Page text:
Problems for speech perception
n Sound variation (dialect, gender, tone…)
n Influence of context on sound realization
n (t in Tom, butter, cot…)
n Locating boundaries in stream of speech:
‘seeing’ the auditory edges
A waveform of a sentence. The silences
are not where you would expect them.
n Infant does a detailed analysis of language input to reveal
the predictable patterns in their native language.
n Infant perception is literally warped by exposure to language:
Native Language Magnet theory (Patricia Kuhl)
n This implies neural commitment and can alter future learning.
Repeated experience wires a child’s brain (or rewires it after
Little polyglots become
monlingual speakers of …
n 6 month old ‘Citizens of the World’ become 12 month old
speakers of English, German…
n Japanese l/r, Spanish b/d, examples of distortion of perception caused
by language experience
n These learning strategies are not speech domain-specific:
part of general auditory discrimination ability. Animals can
In interpreting words, what happens after a
word helps reveal its meaning.
n A word about thoughts or emotions usually has several words at
n I hope you will meet me for dinner.
n *I hope the truck?
n A noun phrase is often followed by one word:
n I am taking the number 7 bus home.
n An action verb related to the muscles often ends the sentence:
n I'm going swimming.
n *I'm going thinking.
More nurture … Social Influences
n Presence of a human being has a strong influence on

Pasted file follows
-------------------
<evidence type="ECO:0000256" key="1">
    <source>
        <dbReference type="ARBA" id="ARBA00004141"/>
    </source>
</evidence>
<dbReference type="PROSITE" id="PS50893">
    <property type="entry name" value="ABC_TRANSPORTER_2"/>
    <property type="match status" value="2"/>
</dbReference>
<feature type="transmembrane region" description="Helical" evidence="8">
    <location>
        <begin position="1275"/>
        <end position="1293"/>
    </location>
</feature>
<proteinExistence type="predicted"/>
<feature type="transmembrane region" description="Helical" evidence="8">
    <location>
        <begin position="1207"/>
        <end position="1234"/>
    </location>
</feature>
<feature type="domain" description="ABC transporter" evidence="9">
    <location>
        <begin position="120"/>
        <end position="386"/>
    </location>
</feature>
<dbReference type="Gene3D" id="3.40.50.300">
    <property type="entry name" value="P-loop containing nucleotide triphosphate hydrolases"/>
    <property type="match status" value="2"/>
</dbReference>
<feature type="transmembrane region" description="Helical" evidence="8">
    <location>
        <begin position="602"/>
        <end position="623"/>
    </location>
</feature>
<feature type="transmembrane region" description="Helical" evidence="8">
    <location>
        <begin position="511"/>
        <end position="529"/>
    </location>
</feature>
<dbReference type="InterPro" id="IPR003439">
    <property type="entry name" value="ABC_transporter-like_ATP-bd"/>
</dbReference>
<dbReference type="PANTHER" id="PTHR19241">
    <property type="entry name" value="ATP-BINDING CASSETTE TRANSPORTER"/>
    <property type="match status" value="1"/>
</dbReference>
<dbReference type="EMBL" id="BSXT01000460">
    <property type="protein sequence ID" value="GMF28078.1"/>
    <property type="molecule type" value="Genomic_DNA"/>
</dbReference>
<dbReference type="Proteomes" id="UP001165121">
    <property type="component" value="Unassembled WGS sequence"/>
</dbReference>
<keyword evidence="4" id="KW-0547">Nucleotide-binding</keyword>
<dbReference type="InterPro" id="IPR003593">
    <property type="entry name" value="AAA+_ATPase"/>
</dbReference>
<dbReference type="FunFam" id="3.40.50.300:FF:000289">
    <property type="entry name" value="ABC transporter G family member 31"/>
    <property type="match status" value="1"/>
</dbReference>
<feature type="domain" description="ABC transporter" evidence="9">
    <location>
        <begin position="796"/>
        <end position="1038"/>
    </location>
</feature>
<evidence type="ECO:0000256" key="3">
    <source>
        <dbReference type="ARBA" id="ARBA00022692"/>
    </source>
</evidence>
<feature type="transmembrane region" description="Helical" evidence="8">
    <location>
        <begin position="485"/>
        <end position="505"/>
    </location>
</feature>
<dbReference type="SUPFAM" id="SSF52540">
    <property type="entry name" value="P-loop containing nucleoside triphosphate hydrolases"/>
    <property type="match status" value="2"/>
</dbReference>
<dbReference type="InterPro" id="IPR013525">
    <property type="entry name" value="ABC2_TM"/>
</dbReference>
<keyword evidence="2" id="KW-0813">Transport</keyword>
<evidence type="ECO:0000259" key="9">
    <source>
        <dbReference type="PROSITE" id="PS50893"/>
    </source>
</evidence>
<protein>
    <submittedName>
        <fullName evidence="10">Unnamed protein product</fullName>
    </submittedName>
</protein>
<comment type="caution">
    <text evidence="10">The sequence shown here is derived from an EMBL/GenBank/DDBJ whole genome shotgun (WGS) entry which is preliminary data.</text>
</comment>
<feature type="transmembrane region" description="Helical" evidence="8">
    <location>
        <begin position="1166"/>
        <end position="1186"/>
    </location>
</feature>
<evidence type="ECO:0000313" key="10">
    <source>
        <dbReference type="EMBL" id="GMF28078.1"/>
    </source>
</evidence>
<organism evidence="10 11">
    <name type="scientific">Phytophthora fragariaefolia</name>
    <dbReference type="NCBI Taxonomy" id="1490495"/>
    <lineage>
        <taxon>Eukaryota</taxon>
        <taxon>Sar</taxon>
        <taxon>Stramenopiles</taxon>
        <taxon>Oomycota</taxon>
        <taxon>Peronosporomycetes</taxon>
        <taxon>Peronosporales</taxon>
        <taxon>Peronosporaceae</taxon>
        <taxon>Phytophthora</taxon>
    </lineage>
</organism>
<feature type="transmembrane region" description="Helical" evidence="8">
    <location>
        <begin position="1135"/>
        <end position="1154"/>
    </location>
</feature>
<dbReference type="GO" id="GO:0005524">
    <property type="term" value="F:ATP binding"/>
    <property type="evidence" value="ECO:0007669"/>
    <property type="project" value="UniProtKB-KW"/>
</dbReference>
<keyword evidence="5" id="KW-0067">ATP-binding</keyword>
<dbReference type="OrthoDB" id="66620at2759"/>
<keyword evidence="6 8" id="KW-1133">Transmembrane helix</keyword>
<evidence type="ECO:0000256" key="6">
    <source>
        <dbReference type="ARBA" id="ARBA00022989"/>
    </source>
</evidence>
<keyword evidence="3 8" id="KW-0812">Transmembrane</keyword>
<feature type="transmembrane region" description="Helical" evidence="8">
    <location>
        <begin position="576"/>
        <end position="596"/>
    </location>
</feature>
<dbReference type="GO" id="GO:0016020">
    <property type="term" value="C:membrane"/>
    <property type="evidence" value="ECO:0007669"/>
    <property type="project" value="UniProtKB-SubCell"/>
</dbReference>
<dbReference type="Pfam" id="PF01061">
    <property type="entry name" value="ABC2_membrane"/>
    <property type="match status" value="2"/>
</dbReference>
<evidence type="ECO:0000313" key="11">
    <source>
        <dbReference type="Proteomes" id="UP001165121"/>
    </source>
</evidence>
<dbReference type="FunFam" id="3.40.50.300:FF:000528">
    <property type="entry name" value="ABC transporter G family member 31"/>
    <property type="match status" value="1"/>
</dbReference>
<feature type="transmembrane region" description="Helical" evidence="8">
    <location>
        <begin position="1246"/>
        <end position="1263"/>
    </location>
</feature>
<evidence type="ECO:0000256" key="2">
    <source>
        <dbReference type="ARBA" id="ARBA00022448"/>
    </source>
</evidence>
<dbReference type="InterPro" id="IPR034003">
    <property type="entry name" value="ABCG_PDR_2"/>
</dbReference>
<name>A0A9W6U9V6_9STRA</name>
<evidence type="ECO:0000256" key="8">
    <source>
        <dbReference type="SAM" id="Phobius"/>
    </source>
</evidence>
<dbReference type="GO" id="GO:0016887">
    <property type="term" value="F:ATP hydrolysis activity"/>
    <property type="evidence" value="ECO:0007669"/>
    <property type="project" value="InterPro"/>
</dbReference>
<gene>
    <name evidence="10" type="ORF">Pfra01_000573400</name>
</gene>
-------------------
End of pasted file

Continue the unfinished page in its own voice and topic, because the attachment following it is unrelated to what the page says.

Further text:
learning - need a social tutor
n Primed to learn when engaged in social exchanges
Social interaction ‘gates’ computational learning and protects the infant
from meaningless computations. Ensures learning focuses on speech
deriving from humans in child’s environment and not on signals from
What accounts for impact of social
n Increased motivation? Attention & arousal
n Enriched information? Live situations
n What is a social agent?
n Interactive TV? Socially interactive robot?
n Reciprocity (contingency, interactivity)
n Grounded in appreciation of communicative intentions, sensitivity to
joint visual attention and desire to imitate.
n Active participation - arousal facilitates learning & remembering.
n Evolution - forged connections between language and the social
n Learning depends on normal social interest in people & in the
signals they produce.
Nurture is our nature
Motherese / Infant Directed speech (IDS)
n Universality of adult–child speech behaviour & role of adult speaker
in bringing about language in child.
n Motherese : unique acoustic signature – slower, higher average
pitch, exaggerated pitch contours, exaggerated vowels, temporally
n Not just prosodic but also phonetic aspects altered.
programmed to respond to children's sounds in a way that
reinforces early language development
Can facilitate or hinder language development:
n profound effects of post-natal depression;
n maternal responsiveness accounts for a sig. proportion of variance in
later cognitive development; "sensitive contingent social responding”.
n language development at 30 months related to proportion of mother's
speech to the child during shared activities;
n scaffolding role in book reading;
n predictable routine language repetitions.
n Hirsh-Pasek, K. & Golinkoff, R. (2003) Einstein Never Used Flash
Cards. Rodale Press. (Esp. Chapter 4)
n Karmiloff, A. & Karmiloff-Smith, K. (2001). Pathways to Language.
Harvard University Press.
n Gopnik, A., Meltzoff, A., & Kuhl, P. (2000) The Scientist in the
Crib: What Early Learning Tells Us About the Mind. Harper.
n Music, G. (2011) Nurturing Natures: Attachment & Children’s
Emotional, Sociocultural & Brain Development. Psychology Press.